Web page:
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Yemen: A Year of an Unfinished Revolution

This post is part of our special coverage Yemen Protests 2011.

Many expected bloodshed when the revolution first started in Yemen, since it is known to be the second most armed nation in the world, yet it amazingly turned out to be the least violent this so-called Arab Spring. Despite the regime's violence, protesters refrained from using their weapons and marched peacefully demanding their rights. They faced security forces excessive violence with bare chests.

A year has passed since the revolution started, yet Yemenis disagree on the exact day, as I pointed in my blog post:

Yemen's revolution is undoubtedly the longest in the Arab Spring, yet Yemenis disagree on which day it started. Some say it started on February 3rd, when a group of activists protested in front of Sanaa University, some say February 11th, when the first sit-in tents were erected in Taiz, and others say February 20th when the first martyrs were killed in Aden and Taiz. Yet, Yemen's revolution has been mostly associated with February 11th, the downfall of Egypt's Mubarak.

This video posted by SupportYemen on YouTube shows a group of activists expressing their hopes and highlighting the demands of the revolution:

Hundreds were killed and thousands were injured, yet those responsible for their killings were granted immunity as per the power transition deal, brokered by the Gulf Cooperation Council and fully supported by the United States and the United Nations.

Protesters in Taiz lit the the flame on the eve of the revolution, on February 10, 2012, in Freedom Square, marking the beginning of the celebrations with chants and fireworks as shown in this video posted by taizpress:

Yemen's Revolution impressed the world with it's massive and powerful marches. Iona Craig, a freelance journalist who was been mostly in Yemen since the revolution started, tweeted a link in which she posted a selection of powerful images she had captured throughout the year, including some of the marches.

@ionacraig: Today marks one year since daily protests began in #Yemen. A selection of pictures I took from Feb. 2011 to Feb. 2012: bit.ly/wk1TTT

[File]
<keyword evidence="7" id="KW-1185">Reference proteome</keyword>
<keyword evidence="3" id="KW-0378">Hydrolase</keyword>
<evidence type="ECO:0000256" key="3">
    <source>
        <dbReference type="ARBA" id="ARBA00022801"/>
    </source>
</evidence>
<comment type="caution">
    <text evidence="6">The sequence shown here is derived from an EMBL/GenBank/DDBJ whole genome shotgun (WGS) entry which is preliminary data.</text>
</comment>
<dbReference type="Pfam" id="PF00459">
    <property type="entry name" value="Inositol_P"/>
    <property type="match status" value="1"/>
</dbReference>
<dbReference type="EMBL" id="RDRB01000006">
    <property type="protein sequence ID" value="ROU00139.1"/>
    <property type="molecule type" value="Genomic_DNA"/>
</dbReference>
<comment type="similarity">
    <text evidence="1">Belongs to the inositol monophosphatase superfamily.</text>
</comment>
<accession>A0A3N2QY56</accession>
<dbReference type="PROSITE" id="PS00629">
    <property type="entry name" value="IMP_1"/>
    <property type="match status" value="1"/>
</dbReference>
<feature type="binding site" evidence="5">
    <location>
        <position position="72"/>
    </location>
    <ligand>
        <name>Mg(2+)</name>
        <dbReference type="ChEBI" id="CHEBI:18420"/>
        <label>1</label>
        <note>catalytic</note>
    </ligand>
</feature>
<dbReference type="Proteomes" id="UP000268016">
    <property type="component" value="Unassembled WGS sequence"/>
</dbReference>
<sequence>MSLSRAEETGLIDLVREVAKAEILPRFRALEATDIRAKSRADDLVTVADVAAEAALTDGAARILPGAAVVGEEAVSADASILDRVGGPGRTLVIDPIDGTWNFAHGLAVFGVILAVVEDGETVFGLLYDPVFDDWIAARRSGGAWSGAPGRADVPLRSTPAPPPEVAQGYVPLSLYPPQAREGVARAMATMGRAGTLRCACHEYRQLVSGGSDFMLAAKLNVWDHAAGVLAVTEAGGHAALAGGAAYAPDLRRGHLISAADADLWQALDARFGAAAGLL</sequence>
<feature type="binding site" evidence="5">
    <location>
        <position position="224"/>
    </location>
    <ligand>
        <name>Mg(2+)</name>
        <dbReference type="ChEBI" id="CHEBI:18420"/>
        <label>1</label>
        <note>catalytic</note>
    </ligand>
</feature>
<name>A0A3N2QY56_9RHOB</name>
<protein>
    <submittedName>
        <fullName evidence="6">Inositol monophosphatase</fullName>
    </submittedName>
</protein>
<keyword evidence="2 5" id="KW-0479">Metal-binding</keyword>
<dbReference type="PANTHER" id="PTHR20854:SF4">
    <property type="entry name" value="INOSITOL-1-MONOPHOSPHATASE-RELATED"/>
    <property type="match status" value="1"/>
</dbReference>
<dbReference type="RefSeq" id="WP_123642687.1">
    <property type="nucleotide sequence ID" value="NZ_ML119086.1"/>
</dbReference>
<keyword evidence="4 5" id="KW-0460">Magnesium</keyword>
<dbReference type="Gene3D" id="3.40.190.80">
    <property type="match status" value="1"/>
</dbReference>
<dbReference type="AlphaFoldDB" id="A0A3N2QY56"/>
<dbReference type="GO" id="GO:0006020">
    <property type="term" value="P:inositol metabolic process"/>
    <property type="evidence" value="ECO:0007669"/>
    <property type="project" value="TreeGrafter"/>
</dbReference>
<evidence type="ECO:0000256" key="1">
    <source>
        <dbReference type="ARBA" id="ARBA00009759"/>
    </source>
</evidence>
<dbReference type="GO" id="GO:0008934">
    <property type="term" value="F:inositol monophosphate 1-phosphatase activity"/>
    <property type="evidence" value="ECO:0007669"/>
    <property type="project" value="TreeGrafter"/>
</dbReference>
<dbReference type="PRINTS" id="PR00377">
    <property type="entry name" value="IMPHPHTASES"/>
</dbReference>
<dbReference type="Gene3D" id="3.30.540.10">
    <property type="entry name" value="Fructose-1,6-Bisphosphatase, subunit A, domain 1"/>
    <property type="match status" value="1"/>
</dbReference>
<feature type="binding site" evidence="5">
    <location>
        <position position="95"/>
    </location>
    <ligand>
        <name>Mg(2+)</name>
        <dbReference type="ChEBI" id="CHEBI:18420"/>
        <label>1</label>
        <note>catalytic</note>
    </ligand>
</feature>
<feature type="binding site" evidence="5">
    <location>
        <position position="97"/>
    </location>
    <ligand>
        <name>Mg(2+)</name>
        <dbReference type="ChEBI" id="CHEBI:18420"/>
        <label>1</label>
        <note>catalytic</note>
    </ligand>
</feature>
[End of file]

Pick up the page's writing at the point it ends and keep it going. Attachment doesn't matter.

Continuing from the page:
This video posted by KareemoS on May 21, shows the massive crowds rallying against Saleh and his regime, chanting “the people want to overthrow the regime” – a demand that has yet to be realized.

Huge celebrations were held in Taiz on February 11, on the occasion the first anniversary of Yemen's revolution. taizpress posts the following video on YouTube showing part of the celebrations:

Yemeni activist Baraa Shiban sums up the events in Yemen over the past year in his post in Comments MiddleEast. He concludes by saying:

The last days of December witnessed a parallel revolution that paralysed many governmental sectors and led to the resignation of some senior officials. It’s worth mentioning that the employee’s strikes are still continuing as the country forges its own mini revolutions, attempting to purge the remnants of Saleh's regime, and foremost, the last scraps of tyranny in Yemen.

Thousands of Yemenis have been protesting for a year

Thousands of Yemenis have been protesting for a year. Photograph by Iona Craig from Flickr, used with permission.


Meanwhile, Yemen faces many challenges. A year of revolt has resulted in the loss of many lives, created an economic and humanitarian crisis due to a shortage in water, electricity and other supplies. Reflecting back on what has been achieved so far, a unity government has been established between the existing ruling party, the GPC (General People's Congress) and the “opposition” JMP (Joint Meeting Party). Saleh, and his regime, whom the people had been revolting against for months, were given an immunity by the international community.

Saleh travelled to the US and will be returning to Yemen to cast his vote for his vice president for the past 18 years, whom he had selected to be his successor and was approved by the GCC as the consensus candidate in the “one man election” taking place on February 21.

This (right) is one of the posters used for the election campaign, seen on various parts of Sanaa, which speaks for itself, posted by one of the most followed groups in Facebook “We are all Taiz” [ar], with a caption asking for readers comments. After 34 years of ruling Yemen, Saleh is finally stepping down as president on election day, February 21, yet his son, nephews and brothers still control the military apparatus, and his regime is very much intact. The independent youth who have been protesting for over a year are back to square one, still in the squares, weak and fragmented, yet still holding on to the hope of building a new Yemen, based on freedom, democracy, justice and social equality.

Supportyemen posted this video which sends out this strong message:

Some take basic human rights for granted, but for us, Yemenis, they are aspirations. We march for better education, better healthcare, freedom of speech, real democracy, for justice, and for dignity!

As I admitted in my post:

Sadly, Yemen has openly become an international protectorate, with regional and international players determining it's future rather than it's own people.

Having said that, I hope very much that the power of the people wins over the people in power.

This post is part of our special coverage Yemen Protests 2011.

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